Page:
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Securing the Digital World

The Apache Log4j Zero-Day Vulnerability: What You Need to Know

  • by Arthur Fontaine

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The evolution of enterprise software has generated tremendous value for developers and the organizations they serve. At one time, software development was a monolithic process, requiring the coding of all the underlying infrastructure before an application could be developed. Today there are many commercial and open-source components available to create a foundation that enables developers to concentrate on differentiated application value on top.

That also means that many components are used in myriad applications, from small internal solutions to popular public applications. That’s a risk from a security perspective, since a vulnerability in a popular component or library can have tremendous impact – as was seen in the 2014 Heartbleed memory bug in the popular OpenSSL implementation of TLS, and the 2017 remote code execution bug in Apache Struts that led to a major data breach at Equifax, among others impacted.

Unfortunately, it has happened again with a remote code execution bug in Apache Log4j, a popular Java-based logging system that’s been integrated into countless custom solutions. On December 09, 2021, a zero-day vulnerability was disclosed resulting in the creation of CVE-2021-44228, a.k.a. Log4Shell. This vulnerability has a CVSS score of 10, the most severe rating, due to both its simplicity and ubiquity. Apache has released a fix to disable the necessary behavior in its current release, Apache Log4j version 2.15.0.

When the Log4j vulnerability was revealed, the NetWitness team launched an immediate investigation into Log4j use within the NetWitness Platform, as well as actions to support its customers in identifying and remediating attempts to exploit the vulnerability in their own environments.

Our investigation found that NetWitness does use Log4j and is therefore vulnerable to attack in specific circumstances, but we are actively developing fixes to eliminate this vulnerability. The risk is mitigated, however, as an attacker must be able to gain access to the NetWitness Platform login screen, and the network must allow outbound LDAP connections from the NetWitness Platform to external sites. Both scenarios are uncommon. Furthermore, NetWitness Platform 11.5 and newer is not vulnerable to remote code execution (although a successful exploit may be able to leak system configuration data).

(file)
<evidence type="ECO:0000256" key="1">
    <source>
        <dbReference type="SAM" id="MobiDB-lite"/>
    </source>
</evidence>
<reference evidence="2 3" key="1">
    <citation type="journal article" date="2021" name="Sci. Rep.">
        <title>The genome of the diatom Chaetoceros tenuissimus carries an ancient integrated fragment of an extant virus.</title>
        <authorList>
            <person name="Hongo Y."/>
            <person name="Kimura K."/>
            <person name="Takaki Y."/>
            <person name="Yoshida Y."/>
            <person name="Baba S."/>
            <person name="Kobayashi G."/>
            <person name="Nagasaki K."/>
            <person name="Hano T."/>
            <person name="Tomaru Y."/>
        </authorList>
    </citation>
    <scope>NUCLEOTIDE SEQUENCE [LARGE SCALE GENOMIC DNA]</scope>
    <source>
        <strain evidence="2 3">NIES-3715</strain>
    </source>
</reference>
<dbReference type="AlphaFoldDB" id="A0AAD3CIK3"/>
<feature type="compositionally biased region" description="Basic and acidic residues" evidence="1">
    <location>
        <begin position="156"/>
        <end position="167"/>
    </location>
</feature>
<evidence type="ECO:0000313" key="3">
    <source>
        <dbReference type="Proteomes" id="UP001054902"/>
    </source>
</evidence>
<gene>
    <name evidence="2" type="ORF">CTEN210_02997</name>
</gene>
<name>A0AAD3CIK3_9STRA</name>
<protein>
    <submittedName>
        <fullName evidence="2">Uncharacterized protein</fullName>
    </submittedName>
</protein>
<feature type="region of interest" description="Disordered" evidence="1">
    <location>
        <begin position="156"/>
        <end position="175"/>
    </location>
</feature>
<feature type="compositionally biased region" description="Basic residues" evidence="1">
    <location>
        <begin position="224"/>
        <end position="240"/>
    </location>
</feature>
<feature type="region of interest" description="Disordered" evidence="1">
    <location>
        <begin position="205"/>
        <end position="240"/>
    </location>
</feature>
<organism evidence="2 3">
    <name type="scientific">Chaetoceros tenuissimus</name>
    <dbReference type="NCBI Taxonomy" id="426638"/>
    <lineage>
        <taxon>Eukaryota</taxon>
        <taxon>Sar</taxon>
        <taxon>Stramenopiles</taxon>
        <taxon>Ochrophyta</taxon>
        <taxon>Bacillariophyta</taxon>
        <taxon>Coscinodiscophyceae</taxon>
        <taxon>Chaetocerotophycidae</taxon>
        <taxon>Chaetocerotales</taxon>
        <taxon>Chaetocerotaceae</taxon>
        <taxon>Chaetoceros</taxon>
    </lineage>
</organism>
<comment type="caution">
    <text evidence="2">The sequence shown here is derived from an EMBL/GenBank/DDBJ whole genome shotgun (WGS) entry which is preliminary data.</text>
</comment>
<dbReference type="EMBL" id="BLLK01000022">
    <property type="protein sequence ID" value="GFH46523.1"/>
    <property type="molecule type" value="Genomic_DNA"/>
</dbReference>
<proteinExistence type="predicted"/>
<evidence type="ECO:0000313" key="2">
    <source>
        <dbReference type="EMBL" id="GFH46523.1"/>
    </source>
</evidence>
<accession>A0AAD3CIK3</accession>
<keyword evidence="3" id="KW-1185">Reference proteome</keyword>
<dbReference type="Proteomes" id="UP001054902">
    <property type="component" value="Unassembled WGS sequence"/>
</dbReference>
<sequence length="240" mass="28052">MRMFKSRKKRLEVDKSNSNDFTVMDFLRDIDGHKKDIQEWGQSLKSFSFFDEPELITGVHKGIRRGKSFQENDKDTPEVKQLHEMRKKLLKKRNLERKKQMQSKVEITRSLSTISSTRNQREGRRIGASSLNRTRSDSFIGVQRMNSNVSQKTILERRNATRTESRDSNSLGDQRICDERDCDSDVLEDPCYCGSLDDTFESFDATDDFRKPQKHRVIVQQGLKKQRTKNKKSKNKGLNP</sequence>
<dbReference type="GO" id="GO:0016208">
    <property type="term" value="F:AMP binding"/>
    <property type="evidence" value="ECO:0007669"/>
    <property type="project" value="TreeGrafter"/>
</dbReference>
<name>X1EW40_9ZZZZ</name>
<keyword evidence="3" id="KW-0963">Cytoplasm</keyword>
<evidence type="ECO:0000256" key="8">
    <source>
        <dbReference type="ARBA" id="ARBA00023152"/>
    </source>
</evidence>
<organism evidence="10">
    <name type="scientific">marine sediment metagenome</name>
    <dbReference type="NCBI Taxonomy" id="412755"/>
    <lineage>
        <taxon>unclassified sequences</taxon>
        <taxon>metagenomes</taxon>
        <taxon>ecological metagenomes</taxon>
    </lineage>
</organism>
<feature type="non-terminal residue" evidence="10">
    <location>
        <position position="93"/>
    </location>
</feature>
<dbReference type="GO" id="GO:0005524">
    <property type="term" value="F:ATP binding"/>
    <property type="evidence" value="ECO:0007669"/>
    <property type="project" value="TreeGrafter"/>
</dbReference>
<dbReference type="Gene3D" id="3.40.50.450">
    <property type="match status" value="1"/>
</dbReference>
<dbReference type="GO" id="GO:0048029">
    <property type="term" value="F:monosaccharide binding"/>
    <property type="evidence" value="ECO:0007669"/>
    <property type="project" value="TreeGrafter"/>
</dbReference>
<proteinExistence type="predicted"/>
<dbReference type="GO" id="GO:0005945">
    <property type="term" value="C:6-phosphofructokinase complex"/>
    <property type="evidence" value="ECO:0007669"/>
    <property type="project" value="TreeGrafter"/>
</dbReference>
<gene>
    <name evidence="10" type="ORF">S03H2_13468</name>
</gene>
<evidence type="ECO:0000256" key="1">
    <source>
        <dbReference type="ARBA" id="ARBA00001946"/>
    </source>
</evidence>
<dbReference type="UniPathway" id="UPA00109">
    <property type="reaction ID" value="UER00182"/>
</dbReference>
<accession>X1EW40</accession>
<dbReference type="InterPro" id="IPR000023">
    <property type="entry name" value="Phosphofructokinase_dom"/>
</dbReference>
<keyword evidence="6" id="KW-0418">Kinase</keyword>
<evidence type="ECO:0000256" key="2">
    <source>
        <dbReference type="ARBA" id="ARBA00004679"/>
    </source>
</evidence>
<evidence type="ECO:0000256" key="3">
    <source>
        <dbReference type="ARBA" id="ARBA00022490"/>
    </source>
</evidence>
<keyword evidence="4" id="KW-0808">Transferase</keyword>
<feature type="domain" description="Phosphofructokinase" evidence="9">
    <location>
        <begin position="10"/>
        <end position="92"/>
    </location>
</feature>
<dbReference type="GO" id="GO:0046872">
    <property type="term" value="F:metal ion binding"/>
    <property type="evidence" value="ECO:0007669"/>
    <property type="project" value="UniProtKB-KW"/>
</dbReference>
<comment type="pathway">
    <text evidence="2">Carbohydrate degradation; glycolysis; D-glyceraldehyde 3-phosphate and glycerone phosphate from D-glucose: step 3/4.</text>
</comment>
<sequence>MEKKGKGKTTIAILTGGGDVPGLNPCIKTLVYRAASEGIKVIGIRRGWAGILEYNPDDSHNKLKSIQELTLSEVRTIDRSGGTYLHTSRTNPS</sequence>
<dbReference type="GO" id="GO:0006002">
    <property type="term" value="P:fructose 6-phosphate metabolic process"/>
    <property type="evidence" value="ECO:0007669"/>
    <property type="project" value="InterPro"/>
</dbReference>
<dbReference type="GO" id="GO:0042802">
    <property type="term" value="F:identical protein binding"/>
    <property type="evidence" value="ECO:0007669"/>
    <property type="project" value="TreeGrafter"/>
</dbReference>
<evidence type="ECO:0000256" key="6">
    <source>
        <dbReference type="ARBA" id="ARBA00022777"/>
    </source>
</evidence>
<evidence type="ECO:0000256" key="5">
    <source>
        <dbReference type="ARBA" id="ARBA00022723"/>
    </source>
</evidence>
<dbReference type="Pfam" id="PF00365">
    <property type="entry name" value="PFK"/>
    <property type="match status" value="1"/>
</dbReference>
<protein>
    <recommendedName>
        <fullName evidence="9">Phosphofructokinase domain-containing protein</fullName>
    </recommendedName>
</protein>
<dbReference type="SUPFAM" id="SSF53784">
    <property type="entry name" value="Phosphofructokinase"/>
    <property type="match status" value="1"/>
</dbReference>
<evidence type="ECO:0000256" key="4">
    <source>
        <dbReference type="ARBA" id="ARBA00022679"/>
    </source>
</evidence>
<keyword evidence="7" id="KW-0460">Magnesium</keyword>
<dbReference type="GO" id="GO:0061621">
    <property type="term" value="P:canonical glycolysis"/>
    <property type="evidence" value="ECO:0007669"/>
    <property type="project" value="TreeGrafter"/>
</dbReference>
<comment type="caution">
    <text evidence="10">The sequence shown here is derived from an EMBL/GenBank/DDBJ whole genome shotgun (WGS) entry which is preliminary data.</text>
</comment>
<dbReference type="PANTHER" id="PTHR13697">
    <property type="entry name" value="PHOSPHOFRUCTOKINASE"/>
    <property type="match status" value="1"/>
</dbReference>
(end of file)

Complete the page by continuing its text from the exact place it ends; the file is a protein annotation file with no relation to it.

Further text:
To help NetWitness customers detect active exploits, NetWitness released a set of rules to detect behaviors that could indicate an attack. Longstanding policy, as a member of the infosec community, means that NetWitness shares this information publicly to assist users of any security tool to protect against this major exploit. We continue to research the ways attackers are targeting this exploit and will similarly publish any new results.

The tremendous interconnectivity of modern software delivers very real benefits in the creation of stable, scalable solutions, and the ability for developers to focus on application logic rather than “plumbing.” Unfortunately, this also means that attacks on widely distributed software components can create high-impact problems for many applications and services simultaneously.

NetWitness stands with our customers and the entire cybersecurity industry in fighting back against attackers of all types. As novel and zero-day attacks like the Apache Log4j occur, we’ll be ready to respond quickly and efficiently.